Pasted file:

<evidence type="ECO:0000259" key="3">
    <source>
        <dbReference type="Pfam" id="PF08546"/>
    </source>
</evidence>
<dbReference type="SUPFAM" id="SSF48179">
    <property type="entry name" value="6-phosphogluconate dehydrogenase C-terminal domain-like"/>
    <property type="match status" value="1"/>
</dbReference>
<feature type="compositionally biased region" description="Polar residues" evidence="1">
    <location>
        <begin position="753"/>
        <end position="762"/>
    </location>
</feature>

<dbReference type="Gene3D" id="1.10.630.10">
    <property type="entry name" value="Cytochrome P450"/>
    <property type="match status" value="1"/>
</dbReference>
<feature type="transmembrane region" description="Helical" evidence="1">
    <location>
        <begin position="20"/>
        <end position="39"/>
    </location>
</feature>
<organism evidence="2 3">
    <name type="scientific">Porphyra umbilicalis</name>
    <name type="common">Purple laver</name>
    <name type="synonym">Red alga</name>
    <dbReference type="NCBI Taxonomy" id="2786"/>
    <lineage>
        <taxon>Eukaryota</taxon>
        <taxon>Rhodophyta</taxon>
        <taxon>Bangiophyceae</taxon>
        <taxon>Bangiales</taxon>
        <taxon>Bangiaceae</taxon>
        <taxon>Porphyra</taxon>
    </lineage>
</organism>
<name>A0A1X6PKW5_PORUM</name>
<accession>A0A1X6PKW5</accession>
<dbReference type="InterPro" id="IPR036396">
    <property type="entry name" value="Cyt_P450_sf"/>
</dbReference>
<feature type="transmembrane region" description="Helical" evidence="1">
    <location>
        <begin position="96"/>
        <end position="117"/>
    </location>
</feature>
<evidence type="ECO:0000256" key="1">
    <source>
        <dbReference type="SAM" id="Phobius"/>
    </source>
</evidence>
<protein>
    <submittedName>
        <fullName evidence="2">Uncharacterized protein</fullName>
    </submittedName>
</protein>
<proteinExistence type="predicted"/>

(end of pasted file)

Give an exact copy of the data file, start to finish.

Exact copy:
<evidence type="ECO:0000259" key="3">
    <source>
        <dbReference type="Pfam" id="PF08546"/>
    </source>
</evidence>
<dbReference type="SUPFAM" id="SSF48179">
    <property type="entry name" value="6-phosphogluconate dehydrogenase C-terminal domain-like"/>
    <property type="match status" value="1"/>
</dbReference>
<feature type="compositionally biased region" description="Polar residues" evidence="1">
    <location>
        <begin position="753"/>
        <end position="762"/>
    </location>
</feature>

<dbReference type="Gene3D" id="1.10.630.10">
    <property type="entry name" value="Cytochrome P450"/>
    <property type="match status" value="1"/>
</dbReference>
<feature type="transmembrane region" description="Helical" evidence="1">
    <location>
        <begin position="20"/>
        <end position="39"/>
    </location>
</feature>
<organism evidence="2 3">
    <name type="scientific">Porphyra umbilicalis</name>
    <name type="common">Purple laver</name>
    <name type="synonym">Red alga</name>
    <dbReference type="NCBI Taxonomy" id="2786"/>
    <lineage>
        <taxon>Eukaryota</taxon>
        <taxon>Rhodophyta</taxon>
        <taxon>Bangiophyceae</taxon>
        <taxon>Bangiales</taxon>
        <taxon>Bangiaceae</taxon>
        <taxon>Porphyra</taxon>
    </lineage>
</organism>
<name>A0A1X6PKW5_PORUM</name>
<accession>A0A1X6PKW5</accession>
<dbReference type="InterPro" id="IPR036396">
    <property type="entry name" value="Cyt_P450_sf"/>
</dbReference>
<feature type="transmembrane region" description="Helical" evidence="1">
    <location>
        <begin position="96"/>
        <end position="117"/>
    </location>
</feature>
<evidence type="ECO:0000256" key="1">
    <source>
        <dbReference type="SAM" id="Phobius"/>
    </source>
</evidence>
<protein>
    <submittedName>
        <fullName evidence="2">Uncharacterized protein</fullName>
    </submittedName>
</protein>
<proteinExistence type="predicted"/>